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A. SWARTZ AND R. SWARTZ v. PITTSBURGH PUBLIC PARKING AUTHORITY (12/29/81)

decided: December 29, 1981.

A. SWARTZ AND R. SWARTZ, APPELLANTS
v.
PITTSBURGH PUBLIC PARKING AUTHORITY, APPELLEE



Appeal from the Order of the Court of Common Pleas of Allegheny County in the case of In the matter of Condemnation by Public Parking Authority of Pittsburgh of certain land in the Fourth Ward of the City of Pittsburgh, being property now or formerly of Ann Swartz and Rebecca Swartz, No. G.D. 79-25361.

COUNSEL

Dennis R. Joyce, for appellant.

Leonard M. Mendelson, with him William R. Grove, Jr., Hollinshead and Mendelson, for appellee.

Judges Williams, Jr., MacPhail and Palladino, sitting as a panel of three. Opinion by Judge MacPhail.

Author: Macphail

[ 63 Pa. Commw. Page 435]

This is an appeal from an order of the Court of Common Pleas of Allegheny County dismissing the preliminary objections of Ann and Rebecca Swartz (Appellants) to a Declaration of Taking filed September 20, 1979, by the Public Parking Authority of

[ 63 Pa. Commw. Page 436]

Pittsburgh (Authority). The subject property involves two parcels of land located on the southwest corner of Centre Avenue and North Craig Street. We affirm.

The Appellants have raised numerous objections to the decision below. Before examining the substantive issues raised by the preliminary objections, we must initially determine whether the Appellants were accorded a fair hearing by the Common Pleas Court. One of the primary allegations made by the Appellants is that the denial of a continuance until the Appellants received transcripts of prior hearings, and the subsequent closing of the hearing when the Appellants refused to continue with their case, denied them due process of law. The decision of whether to grant a continuance is a matter within the discretion of the lower court, see Kopec v. Redevelopment Authority of the City of Hazleton, 27 Pa. Commonwealth Ct. 515, 517-18, 367 A.2d 784, 786 (1976), and will not be disturbed on review absent a manifest abuse of discretion. Id. An examination of the record leads us to believe the trial court was within its discretionary power to deny a further continuance. The case had already taken two days of hearings with over 400 pages of testimony. The case was conducted almost entirely by Ann Swartz, one of the Appellants, who presented no evidence in the record to show she was in any way hindered from proceeding that day with her case in chief.*fn1 Thus, we can find no abuse of discretion in the Court's refusal to grant a continuance.*fn2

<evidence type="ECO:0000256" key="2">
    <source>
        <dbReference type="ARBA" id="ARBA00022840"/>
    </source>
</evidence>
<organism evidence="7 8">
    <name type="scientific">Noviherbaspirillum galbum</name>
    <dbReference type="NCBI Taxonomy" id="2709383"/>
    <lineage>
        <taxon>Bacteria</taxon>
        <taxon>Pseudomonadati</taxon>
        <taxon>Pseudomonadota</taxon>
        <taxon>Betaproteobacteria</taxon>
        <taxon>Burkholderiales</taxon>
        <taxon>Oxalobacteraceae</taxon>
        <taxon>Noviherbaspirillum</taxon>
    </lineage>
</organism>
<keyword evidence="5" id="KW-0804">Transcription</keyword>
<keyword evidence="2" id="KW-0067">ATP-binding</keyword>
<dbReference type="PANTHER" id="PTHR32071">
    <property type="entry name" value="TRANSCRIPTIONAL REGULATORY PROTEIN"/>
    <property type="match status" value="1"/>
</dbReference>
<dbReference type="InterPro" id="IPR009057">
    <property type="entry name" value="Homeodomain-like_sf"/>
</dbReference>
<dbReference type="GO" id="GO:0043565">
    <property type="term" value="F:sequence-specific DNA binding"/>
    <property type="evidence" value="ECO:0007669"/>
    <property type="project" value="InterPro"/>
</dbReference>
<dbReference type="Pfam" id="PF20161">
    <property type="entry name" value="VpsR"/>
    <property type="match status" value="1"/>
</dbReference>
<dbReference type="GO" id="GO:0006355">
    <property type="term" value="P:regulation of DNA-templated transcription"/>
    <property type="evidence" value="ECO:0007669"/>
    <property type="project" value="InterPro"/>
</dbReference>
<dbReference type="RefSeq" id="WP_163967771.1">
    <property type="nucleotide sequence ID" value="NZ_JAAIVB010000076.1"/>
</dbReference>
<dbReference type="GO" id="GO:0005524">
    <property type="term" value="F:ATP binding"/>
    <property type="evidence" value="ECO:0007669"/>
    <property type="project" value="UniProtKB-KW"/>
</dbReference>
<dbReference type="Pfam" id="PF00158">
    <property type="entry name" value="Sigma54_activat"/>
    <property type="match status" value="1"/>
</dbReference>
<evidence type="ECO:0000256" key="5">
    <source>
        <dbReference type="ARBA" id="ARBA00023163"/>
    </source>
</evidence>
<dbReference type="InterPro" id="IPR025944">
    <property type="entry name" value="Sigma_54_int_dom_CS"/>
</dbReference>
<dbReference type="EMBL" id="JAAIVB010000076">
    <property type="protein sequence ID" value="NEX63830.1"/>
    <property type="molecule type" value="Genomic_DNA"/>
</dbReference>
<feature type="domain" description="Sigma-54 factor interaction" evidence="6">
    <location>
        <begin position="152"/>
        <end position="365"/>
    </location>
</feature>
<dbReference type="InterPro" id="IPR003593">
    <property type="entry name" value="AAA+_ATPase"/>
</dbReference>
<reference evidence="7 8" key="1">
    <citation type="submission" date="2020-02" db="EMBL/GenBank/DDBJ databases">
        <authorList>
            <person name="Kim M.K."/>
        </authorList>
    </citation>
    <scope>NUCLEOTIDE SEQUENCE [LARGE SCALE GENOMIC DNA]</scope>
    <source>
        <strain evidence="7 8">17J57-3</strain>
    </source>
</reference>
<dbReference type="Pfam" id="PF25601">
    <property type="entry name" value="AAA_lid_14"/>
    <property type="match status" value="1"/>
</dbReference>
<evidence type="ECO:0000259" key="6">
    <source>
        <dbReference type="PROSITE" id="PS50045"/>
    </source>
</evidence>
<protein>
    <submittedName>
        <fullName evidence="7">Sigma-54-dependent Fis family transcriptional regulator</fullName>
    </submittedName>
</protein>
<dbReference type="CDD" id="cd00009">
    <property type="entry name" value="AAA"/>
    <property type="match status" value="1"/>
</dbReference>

[ 63 Pa. Commw. Page 437]

Appellants also have argued that they should not have been ordered to proceed in the case when their counsel of record moved the Court that morning for, and was granted, permission to withdraw from the case. In view of the previously mentioned fact that Ann Swartz conducted the case herself, and again failed to show to the lower court any disadvantage to the Appellants in being ordered to continue,*fn3 we find no denial of due process.

Appellants have complained to this Court about the quashing of subpoenas issued to Parking Authority and City Council members, as well as the subpoenas of a city businessman and state senator. Again, this Court's standard of review of the trial court's action is abuse of discretion. As the Appellants failed to show how the testimony of these persons would be relevant to their case,*fn4 we find no abuse of discretion in quashing these subpoenas.*fn5

Finally, the Appellants claim that the trial court was biased against them and thus deprived them of a fair hearing. The Appellants have not directed our attention to any instances or statements by the lower court showing bias. Our own reading of the record leads us to believe that the lower court in fact gave the Appellants every chance to prove ...


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